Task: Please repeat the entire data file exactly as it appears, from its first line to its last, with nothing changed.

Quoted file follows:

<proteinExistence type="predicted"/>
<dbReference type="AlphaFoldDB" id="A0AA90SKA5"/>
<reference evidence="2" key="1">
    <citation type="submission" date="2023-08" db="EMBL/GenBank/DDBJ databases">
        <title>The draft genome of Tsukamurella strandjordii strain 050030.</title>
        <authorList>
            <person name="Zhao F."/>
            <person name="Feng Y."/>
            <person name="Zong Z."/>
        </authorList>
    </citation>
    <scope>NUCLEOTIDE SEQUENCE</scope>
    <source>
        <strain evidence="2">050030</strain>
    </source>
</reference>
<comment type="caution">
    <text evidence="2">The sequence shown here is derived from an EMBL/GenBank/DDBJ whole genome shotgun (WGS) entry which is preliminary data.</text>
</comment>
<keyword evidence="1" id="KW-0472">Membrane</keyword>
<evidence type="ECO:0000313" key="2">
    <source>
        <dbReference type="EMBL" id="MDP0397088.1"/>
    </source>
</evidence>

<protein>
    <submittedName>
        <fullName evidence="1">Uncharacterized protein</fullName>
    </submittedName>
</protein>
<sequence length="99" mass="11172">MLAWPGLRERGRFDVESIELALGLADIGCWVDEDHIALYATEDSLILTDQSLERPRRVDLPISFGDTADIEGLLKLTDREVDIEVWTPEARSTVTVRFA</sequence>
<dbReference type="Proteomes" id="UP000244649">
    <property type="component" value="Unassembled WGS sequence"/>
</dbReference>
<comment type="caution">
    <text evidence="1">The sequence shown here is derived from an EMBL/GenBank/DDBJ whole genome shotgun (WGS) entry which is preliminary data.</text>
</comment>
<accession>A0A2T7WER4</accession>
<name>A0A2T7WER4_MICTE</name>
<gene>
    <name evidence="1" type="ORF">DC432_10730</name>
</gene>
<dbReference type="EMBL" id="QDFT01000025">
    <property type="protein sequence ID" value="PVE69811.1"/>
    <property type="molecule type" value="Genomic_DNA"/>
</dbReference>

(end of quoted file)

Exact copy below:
<proteinExistence type="predicted"/>
<dbReference type="AlphaFoldDB" id="A0AA90SKA5"/>
<reference evidence="2" key="1">
    <citation type="submission" date="2023-08" db="EMBL/GenBank/DDBJ databases">
        <title>The draft genome of Tsukamurella strandjordii strain 050030.</title>
        <authorList>
            <person name="Zhao F."/>
            <person name="Feng Y."/>
            <person name="Zong Z."/>
        </authorList>
    </citation>
    <scope>NUCLEOTIDE SEQUENCE</scope>
    <source>
        <strain evidence="2">050030</strain>
    </source>
</reference>
<comment type="caution">
    <text evidence="2">The sequence shown here is derived from an EMBL/GenBank/DDBJ whole genome shotgun (WGS) entry which is preliminary data.</text>
</comment>
<keyword evidence="1" id="KW-0472">Membrane</keyword>
<evidence type="ECO:0000313" key="2">
    <source>
        <dbReference type="EMBL" id="MDP0397088.1"/>
    </source>
</evidence>

<protein>
    <submittedName>
        <fullName evidence="1">Uncharacterized protein</fullName>
    </submittedName>
</protein>
<sequence length="99" mass="11172">MLAWPGLRERGRFDVESIELALGLADIGCWVDEDHIALYATEDSLILTDQSLERPRRVDLPISFGDTADIEGLLKLTDREVDIEVWTPEARSTVTVRFA</sequence>
<dbReference type="Proteomes" id="UP000244649">
    <property type="component" value="Unassembled WGS sequence"/>
</dbReference>
<comment type="caution">
    <text evidence="1">The sequence shown here is derived from an EMBL/GenBank/DDBJ whole genome shotgun (WGS) entry which is preliminary data.</text>
</comment>
<accession>A0A2T7WER4</accession>
<name>A0A2T7WER4_MICTE</name>
<gene>
    <name evidence="1" type="ORF">DC432_10730</name>
</gene>
<dbReference type="EMBL" id="QDFT01000025">
    <property type="protein sequence ID" value="PVE69811.1"/>
    <property type="molecule type" value="Genomic_DNA"/>
</dbReference>